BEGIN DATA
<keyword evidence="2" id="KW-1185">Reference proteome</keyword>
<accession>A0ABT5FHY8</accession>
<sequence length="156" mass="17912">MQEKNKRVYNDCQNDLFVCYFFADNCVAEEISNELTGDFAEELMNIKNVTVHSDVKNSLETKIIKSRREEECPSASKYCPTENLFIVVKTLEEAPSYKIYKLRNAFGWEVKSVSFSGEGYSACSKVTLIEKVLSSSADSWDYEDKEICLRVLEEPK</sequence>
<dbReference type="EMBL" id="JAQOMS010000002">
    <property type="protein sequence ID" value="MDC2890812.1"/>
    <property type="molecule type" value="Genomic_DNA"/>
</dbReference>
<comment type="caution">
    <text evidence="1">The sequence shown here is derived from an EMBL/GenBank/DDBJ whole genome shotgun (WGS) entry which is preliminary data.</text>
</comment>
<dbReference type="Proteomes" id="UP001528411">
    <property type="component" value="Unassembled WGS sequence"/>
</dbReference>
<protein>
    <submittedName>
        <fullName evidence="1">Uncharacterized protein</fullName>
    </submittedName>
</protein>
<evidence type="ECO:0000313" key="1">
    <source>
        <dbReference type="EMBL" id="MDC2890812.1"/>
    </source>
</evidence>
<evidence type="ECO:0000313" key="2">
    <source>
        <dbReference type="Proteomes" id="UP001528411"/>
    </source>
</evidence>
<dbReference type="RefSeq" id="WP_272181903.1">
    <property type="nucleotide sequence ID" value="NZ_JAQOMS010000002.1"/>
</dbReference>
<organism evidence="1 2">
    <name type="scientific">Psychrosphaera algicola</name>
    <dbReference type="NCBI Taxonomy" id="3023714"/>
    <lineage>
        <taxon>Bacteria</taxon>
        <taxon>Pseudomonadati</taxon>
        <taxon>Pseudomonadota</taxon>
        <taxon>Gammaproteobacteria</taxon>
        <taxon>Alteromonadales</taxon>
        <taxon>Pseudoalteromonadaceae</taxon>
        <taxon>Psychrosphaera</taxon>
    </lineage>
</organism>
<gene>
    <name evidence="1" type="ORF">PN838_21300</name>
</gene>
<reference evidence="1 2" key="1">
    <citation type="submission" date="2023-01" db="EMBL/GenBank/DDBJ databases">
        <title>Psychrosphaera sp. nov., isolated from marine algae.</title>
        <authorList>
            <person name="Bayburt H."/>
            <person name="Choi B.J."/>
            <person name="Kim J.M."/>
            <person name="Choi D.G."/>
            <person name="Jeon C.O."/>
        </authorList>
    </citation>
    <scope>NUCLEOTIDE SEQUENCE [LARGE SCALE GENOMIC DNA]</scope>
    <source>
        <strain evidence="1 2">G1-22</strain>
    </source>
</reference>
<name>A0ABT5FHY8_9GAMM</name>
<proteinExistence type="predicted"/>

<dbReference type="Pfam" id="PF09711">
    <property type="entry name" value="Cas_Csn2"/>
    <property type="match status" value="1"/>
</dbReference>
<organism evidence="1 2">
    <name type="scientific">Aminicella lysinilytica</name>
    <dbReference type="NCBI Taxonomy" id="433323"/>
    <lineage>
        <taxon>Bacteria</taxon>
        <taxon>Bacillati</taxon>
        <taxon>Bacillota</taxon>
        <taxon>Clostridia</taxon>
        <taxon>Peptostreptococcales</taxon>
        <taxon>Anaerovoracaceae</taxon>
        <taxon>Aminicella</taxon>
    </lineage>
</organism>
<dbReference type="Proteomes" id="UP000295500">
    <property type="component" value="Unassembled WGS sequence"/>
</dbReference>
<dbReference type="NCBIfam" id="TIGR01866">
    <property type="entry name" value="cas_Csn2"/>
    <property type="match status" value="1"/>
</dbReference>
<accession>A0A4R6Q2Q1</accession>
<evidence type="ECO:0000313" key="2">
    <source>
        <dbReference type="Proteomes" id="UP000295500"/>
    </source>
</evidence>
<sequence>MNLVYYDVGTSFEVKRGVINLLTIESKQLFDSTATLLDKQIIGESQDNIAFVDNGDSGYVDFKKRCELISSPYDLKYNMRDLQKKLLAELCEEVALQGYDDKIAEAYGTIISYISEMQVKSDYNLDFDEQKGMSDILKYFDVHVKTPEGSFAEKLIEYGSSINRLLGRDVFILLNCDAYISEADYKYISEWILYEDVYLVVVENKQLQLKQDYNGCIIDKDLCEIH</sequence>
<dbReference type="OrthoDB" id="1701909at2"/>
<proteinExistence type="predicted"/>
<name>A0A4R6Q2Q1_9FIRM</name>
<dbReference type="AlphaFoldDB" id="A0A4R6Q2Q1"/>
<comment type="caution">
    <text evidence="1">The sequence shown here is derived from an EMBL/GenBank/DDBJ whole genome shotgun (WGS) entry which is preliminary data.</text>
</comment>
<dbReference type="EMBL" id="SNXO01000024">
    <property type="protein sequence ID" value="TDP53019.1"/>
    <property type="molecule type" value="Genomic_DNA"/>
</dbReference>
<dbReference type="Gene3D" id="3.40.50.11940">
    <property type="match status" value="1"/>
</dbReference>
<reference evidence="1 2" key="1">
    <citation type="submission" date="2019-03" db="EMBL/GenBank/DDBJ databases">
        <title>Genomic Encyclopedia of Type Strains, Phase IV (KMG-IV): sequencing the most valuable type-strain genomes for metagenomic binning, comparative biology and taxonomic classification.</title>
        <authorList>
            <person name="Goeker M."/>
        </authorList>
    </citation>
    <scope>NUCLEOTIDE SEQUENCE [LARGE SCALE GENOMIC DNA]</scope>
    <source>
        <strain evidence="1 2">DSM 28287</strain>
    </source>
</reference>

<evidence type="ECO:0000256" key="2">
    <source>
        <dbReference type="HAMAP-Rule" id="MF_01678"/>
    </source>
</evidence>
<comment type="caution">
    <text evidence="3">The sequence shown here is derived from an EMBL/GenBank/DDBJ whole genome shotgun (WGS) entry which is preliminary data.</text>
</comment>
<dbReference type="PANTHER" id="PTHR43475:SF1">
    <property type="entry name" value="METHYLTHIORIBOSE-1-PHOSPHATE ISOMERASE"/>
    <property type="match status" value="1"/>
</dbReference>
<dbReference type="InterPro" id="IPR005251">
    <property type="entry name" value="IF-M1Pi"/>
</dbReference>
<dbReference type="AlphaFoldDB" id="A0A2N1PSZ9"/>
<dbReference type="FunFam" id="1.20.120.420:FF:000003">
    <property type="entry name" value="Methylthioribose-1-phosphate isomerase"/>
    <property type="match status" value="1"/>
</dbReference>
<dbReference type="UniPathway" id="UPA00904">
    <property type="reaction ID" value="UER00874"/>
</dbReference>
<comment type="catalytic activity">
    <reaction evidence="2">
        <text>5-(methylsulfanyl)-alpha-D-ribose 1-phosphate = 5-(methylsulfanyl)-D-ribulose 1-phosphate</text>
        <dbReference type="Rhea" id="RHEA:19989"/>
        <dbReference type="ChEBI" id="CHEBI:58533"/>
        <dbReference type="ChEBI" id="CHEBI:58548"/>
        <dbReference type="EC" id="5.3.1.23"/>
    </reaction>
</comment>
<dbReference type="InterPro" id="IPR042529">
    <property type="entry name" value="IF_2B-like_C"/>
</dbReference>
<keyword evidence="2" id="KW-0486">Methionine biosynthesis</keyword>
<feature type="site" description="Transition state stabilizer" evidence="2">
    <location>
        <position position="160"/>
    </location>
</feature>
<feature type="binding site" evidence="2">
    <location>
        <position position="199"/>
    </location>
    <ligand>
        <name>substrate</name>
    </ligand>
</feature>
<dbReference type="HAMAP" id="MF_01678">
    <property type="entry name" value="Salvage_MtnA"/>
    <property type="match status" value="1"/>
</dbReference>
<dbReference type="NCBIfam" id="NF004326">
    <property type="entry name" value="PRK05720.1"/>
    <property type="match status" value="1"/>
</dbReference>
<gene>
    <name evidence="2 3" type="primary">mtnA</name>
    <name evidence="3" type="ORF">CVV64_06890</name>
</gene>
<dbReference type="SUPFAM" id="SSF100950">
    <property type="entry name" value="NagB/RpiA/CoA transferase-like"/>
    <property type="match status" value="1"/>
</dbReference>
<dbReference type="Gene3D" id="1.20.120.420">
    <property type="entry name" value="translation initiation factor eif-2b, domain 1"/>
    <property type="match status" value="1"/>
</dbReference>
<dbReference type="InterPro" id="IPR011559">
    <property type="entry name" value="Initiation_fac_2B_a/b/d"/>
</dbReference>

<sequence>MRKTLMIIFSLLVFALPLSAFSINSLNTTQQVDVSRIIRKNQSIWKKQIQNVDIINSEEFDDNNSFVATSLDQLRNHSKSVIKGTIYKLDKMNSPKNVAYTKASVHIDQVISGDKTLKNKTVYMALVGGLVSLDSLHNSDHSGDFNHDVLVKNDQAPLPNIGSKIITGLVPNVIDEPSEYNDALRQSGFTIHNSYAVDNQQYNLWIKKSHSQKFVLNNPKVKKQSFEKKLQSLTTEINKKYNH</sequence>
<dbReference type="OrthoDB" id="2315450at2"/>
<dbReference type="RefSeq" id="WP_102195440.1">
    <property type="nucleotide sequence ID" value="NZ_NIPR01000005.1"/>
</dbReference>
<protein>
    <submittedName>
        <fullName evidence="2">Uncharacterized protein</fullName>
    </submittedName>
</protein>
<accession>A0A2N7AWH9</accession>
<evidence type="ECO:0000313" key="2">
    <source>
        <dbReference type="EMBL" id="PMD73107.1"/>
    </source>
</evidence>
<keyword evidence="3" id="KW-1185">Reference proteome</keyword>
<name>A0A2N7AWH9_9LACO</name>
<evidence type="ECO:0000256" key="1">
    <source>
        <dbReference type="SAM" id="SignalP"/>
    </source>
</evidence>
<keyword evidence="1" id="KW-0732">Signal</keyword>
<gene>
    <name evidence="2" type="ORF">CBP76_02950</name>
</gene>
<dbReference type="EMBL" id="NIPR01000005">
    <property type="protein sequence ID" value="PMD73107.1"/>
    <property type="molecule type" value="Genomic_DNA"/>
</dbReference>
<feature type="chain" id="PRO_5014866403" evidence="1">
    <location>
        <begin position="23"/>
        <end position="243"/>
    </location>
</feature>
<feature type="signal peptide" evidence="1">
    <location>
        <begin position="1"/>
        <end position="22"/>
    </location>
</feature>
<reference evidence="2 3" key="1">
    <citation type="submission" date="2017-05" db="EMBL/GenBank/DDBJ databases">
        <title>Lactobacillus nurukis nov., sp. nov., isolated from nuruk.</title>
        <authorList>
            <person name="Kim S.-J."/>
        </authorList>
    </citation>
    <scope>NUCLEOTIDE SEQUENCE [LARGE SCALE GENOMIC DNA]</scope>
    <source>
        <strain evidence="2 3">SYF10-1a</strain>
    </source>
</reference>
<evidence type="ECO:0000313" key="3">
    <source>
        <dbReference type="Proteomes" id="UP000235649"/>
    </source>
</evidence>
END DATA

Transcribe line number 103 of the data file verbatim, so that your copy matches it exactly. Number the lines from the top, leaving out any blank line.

</comment>